• Long Haired – 600 dogs
  • Rough Haired – 400 dogs

Interest from outside the Netherlands has peaked over the last decade and numbers are very slowly rising again although there is no certainty that this is due to purebred Dutch Shepherds, or their closely related Cross bred Dutch Shepherds.


Loyal and dependable, attentive, active, guarding, independent, persistent, intelligent. The Dutch Shepherd is a true Shepherd in nature. They are willing to obey and have a strong need for leadership and order. They are not the dog for just any person. They need guidance and leadership, are extremely quick learners and are quick to show signs of boredom. The breed is extremely well suited for many sports like KNPV, IPO, Obedience, Flyball, Dock Diving, Tracking and many more but they are mostly used for Police dogs, Search and Rescue, Narcotics dogs, Explosive dogs and Seeing eye dogs.

Breed description

The first official breed description for the Dutch Shepherd was set in 1875. The first original breed standard dates from June 12th 1898, when the Dutch Shepherd club was formed. At that time there were still 6 coat varieties.

  • short haired
  • middle haired
  • long haired with hair standing
  • long haired with hair flat
  • bristle haired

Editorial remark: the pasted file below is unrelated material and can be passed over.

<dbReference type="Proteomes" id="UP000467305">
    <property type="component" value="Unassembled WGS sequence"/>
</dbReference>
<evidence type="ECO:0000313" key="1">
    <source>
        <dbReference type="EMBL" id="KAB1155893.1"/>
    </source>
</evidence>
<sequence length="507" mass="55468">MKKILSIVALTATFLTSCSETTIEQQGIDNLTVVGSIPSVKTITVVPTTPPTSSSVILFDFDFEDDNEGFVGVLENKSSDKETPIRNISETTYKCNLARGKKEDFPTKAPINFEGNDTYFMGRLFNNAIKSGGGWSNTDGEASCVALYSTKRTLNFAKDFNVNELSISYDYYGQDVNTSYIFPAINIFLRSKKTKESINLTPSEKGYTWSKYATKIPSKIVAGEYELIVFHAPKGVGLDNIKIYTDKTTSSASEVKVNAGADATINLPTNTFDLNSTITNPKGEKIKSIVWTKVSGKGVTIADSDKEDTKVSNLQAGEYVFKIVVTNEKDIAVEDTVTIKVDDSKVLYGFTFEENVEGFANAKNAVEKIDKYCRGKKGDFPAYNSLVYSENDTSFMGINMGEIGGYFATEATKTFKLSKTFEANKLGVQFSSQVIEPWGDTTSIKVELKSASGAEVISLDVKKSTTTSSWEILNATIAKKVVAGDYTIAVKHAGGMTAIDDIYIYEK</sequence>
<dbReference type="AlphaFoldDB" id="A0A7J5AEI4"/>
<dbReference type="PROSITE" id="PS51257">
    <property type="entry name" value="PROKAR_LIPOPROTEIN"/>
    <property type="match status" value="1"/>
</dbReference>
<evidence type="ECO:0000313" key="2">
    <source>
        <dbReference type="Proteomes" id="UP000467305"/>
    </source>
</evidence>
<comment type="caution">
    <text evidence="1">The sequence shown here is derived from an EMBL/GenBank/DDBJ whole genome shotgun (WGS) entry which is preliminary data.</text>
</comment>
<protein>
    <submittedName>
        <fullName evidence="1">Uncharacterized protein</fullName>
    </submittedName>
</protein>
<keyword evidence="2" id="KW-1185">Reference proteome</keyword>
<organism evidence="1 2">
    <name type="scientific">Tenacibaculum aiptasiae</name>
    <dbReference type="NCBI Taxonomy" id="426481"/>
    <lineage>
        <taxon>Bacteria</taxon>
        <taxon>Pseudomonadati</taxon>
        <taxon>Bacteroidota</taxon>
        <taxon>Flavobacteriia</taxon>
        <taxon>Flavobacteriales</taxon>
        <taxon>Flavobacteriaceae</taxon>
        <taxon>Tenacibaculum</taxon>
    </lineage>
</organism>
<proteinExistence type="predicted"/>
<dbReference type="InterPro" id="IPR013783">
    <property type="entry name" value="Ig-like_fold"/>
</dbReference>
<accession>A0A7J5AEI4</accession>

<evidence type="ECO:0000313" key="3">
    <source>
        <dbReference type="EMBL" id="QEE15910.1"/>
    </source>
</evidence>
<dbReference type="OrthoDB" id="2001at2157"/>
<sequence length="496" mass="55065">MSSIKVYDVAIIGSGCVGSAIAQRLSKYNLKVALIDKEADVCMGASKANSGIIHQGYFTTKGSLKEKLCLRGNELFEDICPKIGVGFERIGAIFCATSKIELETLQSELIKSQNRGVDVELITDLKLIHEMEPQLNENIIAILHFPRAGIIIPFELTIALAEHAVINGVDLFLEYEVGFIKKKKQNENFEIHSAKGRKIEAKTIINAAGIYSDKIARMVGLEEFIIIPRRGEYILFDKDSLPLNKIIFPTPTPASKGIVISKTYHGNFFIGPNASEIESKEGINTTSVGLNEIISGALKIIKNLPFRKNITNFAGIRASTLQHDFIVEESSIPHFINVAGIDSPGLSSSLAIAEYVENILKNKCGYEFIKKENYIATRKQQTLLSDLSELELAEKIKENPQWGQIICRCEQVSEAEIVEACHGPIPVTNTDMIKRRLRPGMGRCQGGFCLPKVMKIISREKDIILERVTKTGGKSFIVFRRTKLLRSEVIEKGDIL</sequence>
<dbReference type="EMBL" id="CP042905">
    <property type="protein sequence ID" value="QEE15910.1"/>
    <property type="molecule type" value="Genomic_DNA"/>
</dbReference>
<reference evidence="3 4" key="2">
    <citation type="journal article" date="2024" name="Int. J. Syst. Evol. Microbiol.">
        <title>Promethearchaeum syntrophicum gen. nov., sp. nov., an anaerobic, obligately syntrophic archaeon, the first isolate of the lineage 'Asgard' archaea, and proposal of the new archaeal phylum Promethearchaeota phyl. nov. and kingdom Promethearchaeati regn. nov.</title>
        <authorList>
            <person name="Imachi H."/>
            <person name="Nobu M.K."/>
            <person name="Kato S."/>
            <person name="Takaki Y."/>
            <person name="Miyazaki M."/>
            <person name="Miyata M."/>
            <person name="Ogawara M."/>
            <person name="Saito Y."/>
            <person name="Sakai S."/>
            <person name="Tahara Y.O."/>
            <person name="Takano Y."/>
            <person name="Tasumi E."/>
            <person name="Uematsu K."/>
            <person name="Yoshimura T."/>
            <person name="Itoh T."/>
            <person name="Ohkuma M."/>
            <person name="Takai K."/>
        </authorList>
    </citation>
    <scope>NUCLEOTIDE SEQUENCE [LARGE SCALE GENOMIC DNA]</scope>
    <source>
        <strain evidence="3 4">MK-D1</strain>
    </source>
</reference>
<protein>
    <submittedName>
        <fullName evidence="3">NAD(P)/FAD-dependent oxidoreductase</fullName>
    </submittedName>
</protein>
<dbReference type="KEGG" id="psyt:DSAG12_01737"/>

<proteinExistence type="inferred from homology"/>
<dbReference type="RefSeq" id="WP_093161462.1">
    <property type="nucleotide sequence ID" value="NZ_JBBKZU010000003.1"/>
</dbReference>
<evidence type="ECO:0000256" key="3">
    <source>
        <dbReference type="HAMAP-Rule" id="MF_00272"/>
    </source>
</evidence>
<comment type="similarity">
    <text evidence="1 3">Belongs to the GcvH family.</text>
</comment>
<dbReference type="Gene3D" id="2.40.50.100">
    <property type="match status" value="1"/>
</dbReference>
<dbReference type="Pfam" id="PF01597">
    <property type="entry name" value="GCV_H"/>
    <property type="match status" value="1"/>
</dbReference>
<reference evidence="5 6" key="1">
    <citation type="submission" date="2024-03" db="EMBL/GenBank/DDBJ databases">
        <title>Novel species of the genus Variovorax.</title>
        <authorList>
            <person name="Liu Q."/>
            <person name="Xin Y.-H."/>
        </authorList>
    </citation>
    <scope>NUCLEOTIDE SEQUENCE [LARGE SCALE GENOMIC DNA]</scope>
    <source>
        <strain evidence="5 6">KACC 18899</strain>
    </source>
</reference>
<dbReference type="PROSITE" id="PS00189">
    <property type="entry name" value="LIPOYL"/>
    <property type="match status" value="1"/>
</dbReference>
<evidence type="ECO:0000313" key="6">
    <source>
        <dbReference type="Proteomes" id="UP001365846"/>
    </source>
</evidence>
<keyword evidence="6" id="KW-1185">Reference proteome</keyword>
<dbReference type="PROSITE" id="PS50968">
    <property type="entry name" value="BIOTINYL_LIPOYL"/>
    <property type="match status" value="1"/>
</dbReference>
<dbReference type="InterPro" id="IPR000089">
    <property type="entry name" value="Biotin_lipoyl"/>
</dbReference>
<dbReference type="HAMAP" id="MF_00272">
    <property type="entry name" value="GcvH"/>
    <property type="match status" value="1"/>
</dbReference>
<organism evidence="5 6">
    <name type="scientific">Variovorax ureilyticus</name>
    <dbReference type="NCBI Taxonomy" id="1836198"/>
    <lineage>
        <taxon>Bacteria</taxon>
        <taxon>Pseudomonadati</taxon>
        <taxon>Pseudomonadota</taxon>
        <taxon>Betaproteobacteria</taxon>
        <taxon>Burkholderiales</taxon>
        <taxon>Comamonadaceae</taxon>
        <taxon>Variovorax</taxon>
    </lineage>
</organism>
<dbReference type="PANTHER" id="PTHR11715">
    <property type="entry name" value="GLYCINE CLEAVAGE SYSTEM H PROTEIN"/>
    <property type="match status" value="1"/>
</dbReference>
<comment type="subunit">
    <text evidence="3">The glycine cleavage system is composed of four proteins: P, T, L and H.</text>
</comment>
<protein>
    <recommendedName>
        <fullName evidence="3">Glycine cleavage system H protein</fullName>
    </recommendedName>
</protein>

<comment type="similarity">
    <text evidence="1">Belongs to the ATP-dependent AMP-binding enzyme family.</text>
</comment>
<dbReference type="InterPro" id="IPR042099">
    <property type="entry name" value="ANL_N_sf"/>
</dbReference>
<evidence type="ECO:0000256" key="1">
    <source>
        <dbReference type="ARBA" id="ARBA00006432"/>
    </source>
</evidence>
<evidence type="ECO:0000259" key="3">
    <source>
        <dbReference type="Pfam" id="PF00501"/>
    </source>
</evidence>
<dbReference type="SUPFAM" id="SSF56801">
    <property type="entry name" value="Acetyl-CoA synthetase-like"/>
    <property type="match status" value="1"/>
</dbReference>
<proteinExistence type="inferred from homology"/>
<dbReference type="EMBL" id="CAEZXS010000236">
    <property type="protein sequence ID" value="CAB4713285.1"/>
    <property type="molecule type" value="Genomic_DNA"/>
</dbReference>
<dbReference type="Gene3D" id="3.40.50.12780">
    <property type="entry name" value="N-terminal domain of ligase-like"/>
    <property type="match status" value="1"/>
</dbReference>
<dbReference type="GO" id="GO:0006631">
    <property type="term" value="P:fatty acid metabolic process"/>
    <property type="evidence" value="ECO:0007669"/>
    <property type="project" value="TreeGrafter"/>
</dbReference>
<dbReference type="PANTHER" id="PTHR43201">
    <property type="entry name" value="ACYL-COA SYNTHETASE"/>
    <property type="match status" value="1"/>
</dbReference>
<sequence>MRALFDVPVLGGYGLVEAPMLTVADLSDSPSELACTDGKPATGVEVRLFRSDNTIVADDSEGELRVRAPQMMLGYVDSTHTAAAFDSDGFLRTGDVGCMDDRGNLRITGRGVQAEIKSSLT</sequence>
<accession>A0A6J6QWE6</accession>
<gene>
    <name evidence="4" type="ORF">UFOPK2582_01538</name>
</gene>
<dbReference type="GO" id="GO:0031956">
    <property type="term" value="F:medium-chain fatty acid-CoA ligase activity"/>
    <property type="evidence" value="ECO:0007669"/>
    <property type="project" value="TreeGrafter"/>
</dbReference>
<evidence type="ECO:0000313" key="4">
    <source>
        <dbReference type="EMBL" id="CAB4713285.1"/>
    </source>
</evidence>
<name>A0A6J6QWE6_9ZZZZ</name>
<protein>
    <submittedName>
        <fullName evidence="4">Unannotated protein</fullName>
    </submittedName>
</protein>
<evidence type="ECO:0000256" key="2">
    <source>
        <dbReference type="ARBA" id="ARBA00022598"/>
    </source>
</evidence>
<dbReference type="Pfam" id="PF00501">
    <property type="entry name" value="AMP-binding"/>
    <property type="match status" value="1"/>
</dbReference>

• rough haired

In 1906 the coat varieties were cut back to the 3 varieties that we know today.

  • short haired
  • long haired
  • rough haired

The colours vary from silver to golden brindle.


A medium sized, medium weight, well muscled dog with a strong and powerful build. A dog with a high endurance, a lively temperament and an intelligent expression. The Dutch Shepherd is separated in 3 different coats. The longhaired Dutch Shepherd, the Rough Haired Dutch Shepherd and the Short Haired Dutch Shepherd.

Height and Weight.

Males:  57 to 62 cm – Approximately 28 Kilos

Females:  55 to 60 cm – Approximately 23 Kilos

Raising your Dutch Shepherd

Due to his characteristics the Dutch Shepherd needs a consistent upbringing, this to ensure that their character traits develop towards the right directions. He does not need a hard hand but a firm hand none the less. They can be handler sensitive and can easily pick up moods and respond to them accordingly. They are quick to learn, this means they learn the good things just as quickly as they learn the bad things. They need stimulation, physical and mental. A bored Dutch Shepherd will remind you to keep him occupied in ways you can not imagine. Keep him occupied, worked, busy, stimulated… If you do not ensure that he has what he needs, he will find a way to find it for himself and will occupy himself with things you do not want him to occupy himself with. Rule of thumb: A Happy Dutch Shepherd is a Tired Dutch Shepherd.